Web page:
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We’ve spent a decade making our own history here. Our story, rolled into the paint on the walls, bits of it buried by our children out there in the yard, beneath the shadow of the now missing Ash.

For all of the years my babies were babies, they played beneath her upraised branches, in the cool of her summer shade. We loved that tree, even when we knew she was dying–eaten slowly from the inside out by a parasite. For the longest time, we couldn’t see the damage that was being done.

Silently, she stood dying, while we laughed and played and lounged under her covering.

Now there’s just space. A scar in the dirt is all thats left from where her stump was ground right out of the earth. Just a few chips of mulch in brown contrast against the fresh spring green.

Ash Tree

Of course, this isn’t really about a tree. God used the remnants of that old tree to remind me of the burden of dead weight in my life. He reminded me that growth sometimes means a cutting away.

He cuts off every branch in me that bears no fruit, while every branch that does bear fruit he prunes so that it will be even more fruitful. (John 15:2)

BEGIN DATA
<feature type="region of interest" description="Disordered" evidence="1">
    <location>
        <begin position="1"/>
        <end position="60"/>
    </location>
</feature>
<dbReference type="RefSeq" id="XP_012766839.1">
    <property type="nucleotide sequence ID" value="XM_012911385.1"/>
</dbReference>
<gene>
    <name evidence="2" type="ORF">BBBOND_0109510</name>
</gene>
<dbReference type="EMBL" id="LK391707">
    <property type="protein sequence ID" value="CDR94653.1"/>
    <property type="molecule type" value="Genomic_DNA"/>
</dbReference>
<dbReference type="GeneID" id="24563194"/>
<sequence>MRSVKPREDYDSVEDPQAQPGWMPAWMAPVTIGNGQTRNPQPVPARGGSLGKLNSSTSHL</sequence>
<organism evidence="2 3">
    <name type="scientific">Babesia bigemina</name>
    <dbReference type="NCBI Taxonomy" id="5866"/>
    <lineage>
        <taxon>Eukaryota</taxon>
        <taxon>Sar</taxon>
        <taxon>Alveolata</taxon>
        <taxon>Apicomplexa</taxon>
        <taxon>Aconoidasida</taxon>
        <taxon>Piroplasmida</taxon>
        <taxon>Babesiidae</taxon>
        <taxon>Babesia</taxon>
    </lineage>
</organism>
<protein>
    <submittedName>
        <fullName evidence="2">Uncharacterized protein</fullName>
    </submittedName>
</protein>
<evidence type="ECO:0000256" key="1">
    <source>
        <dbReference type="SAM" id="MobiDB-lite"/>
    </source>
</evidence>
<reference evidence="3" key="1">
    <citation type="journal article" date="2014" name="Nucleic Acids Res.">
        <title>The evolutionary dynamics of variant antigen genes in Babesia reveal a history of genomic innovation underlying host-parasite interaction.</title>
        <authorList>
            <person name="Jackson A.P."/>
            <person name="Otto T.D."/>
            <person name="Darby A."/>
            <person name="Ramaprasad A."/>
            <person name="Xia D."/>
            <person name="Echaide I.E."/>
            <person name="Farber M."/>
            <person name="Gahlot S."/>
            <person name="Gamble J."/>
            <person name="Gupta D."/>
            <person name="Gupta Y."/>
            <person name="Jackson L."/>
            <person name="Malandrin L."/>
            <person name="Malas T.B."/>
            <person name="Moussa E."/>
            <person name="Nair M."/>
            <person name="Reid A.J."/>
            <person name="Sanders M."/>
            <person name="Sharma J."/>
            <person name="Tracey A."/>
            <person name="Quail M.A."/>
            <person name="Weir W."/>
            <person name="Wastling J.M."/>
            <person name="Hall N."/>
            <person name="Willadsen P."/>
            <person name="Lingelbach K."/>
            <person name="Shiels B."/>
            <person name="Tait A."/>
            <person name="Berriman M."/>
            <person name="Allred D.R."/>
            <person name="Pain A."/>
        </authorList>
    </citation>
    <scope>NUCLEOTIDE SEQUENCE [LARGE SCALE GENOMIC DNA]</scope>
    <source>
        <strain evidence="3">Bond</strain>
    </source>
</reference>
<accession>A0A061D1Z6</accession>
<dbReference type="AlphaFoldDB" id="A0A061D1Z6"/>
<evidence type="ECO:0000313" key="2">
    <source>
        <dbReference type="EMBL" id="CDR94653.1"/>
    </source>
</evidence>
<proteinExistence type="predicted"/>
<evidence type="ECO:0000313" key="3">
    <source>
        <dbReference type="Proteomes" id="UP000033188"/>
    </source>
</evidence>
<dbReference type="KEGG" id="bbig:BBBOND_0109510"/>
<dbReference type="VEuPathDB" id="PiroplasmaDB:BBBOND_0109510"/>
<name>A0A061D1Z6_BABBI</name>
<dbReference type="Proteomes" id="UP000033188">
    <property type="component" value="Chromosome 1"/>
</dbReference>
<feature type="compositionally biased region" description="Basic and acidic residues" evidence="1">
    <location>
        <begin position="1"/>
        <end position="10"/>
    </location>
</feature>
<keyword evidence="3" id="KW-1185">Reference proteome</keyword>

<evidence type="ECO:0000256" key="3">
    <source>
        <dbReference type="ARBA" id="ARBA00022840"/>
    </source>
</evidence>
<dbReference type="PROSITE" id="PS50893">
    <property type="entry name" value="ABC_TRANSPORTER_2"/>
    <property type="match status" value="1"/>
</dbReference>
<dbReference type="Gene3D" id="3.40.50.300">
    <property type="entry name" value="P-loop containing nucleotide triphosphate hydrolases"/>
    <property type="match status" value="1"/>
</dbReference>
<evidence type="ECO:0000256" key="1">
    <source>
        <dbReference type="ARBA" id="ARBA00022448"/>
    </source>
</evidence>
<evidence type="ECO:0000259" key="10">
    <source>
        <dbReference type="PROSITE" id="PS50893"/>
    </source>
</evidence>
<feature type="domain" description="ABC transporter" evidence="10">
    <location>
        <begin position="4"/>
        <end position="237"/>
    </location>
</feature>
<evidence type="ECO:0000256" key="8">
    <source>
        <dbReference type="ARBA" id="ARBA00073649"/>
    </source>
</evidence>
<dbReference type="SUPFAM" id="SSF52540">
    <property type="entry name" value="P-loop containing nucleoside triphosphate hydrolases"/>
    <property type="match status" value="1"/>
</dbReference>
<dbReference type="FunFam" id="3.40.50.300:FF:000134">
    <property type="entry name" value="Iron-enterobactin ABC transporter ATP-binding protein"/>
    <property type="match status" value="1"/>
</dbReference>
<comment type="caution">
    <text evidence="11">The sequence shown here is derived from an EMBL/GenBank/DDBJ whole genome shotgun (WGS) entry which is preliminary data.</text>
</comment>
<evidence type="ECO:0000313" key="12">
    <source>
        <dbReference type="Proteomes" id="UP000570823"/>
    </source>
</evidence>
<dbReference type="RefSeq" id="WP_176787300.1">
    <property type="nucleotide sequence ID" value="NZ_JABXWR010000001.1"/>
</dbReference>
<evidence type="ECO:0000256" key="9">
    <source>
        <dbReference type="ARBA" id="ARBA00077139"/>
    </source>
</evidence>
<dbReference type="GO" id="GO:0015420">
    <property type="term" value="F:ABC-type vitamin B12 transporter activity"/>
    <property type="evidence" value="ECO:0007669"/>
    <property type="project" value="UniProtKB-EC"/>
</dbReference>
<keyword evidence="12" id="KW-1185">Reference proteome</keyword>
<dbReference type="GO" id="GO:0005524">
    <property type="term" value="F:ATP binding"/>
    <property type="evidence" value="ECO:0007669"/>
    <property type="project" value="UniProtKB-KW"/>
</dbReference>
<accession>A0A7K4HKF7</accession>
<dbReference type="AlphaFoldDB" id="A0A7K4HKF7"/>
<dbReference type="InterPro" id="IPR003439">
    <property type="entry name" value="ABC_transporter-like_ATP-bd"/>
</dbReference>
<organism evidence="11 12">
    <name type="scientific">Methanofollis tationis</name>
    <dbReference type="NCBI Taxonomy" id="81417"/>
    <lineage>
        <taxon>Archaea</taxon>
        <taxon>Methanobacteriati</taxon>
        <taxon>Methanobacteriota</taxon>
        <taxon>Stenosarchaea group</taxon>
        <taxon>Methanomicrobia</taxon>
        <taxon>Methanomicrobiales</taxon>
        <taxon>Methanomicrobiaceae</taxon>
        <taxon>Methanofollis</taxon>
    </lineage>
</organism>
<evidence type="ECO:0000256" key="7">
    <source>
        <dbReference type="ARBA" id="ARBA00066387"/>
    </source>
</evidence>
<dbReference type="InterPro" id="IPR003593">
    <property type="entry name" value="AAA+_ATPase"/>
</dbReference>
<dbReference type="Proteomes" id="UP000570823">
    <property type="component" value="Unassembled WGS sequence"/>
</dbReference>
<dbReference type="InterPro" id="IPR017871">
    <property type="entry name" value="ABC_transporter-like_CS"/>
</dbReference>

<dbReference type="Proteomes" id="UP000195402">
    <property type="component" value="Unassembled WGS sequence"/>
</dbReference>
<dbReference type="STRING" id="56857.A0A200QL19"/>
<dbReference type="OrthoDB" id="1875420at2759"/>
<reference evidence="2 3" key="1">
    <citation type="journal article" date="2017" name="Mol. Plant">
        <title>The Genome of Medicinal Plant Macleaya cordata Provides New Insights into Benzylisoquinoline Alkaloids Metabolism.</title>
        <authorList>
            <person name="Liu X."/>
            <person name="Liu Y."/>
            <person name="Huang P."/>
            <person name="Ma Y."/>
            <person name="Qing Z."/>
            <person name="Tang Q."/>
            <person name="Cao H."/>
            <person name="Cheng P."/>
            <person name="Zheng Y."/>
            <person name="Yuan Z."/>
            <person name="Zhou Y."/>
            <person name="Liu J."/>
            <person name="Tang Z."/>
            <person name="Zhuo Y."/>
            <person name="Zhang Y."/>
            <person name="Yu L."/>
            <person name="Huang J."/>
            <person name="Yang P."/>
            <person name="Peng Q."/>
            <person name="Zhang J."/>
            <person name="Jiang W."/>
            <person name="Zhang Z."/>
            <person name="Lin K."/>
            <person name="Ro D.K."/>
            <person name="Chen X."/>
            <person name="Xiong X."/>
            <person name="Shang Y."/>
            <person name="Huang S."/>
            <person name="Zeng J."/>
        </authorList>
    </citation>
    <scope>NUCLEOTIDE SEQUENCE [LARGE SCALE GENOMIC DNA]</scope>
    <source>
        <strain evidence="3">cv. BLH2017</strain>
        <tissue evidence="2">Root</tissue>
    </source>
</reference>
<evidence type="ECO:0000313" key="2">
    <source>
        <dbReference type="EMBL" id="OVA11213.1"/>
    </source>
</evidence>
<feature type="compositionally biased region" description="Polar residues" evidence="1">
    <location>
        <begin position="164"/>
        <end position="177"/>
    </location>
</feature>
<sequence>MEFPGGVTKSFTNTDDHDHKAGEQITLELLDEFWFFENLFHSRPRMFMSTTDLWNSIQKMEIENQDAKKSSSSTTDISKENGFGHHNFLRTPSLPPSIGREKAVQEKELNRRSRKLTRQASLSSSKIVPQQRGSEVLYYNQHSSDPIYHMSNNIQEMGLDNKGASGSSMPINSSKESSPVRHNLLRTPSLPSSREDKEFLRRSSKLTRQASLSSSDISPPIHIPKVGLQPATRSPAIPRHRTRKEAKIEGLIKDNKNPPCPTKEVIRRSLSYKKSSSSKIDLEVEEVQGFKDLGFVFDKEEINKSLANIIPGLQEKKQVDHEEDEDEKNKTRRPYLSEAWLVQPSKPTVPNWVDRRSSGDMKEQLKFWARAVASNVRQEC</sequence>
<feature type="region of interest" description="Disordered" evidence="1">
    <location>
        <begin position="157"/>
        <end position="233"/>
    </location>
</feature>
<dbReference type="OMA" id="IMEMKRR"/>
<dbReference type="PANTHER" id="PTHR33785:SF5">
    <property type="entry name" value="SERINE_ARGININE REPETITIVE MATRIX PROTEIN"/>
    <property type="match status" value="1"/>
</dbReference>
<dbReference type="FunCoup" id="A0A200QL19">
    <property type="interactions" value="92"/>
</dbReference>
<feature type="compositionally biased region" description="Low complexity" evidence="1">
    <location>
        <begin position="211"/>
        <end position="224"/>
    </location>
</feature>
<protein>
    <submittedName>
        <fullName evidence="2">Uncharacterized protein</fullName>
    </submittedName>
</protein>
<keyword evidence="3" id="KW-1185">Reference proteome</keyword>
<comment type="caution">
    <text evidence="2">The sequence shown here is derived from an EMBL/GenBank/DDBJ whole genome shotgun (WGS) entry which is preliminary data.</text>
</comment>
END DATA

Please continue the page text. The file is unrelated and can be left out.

Standing there in the dim light, pressing against the countertop, gazing out at the space left behind, I remember the grief of my sons as the men chopped at her limbs and carried bits of her off. My middle boy stood angry at the same window watching, with a deep set frown and tears brimming.

Abide in Me, and I in you. As the branch cannot bear fruit of itself unless it abides in the vine, so neither can you unless you abide in Me. (John 15:4)

We didn’t have a choice. The tree was diseased and in time would eventually crumble. Her weakened limbs had already become a hazard in the windy afternoons, breaking free and crashing to the ground without warning. My mama imagination always saw the potential for one of those limbs to crush one of my babies, and in a minute, I’d have burned her to the ground for such an occurrence.

I am the vine, you are the branches; he who abides in Me and I in him, he bears much fruit, for apart from Me you can do nothing. (John 15:5)

So we carved her out and made space for something else. Space for games of tag. Maybe space for a chicken coop. Maybe space for soaking up sun where light had rarely reached.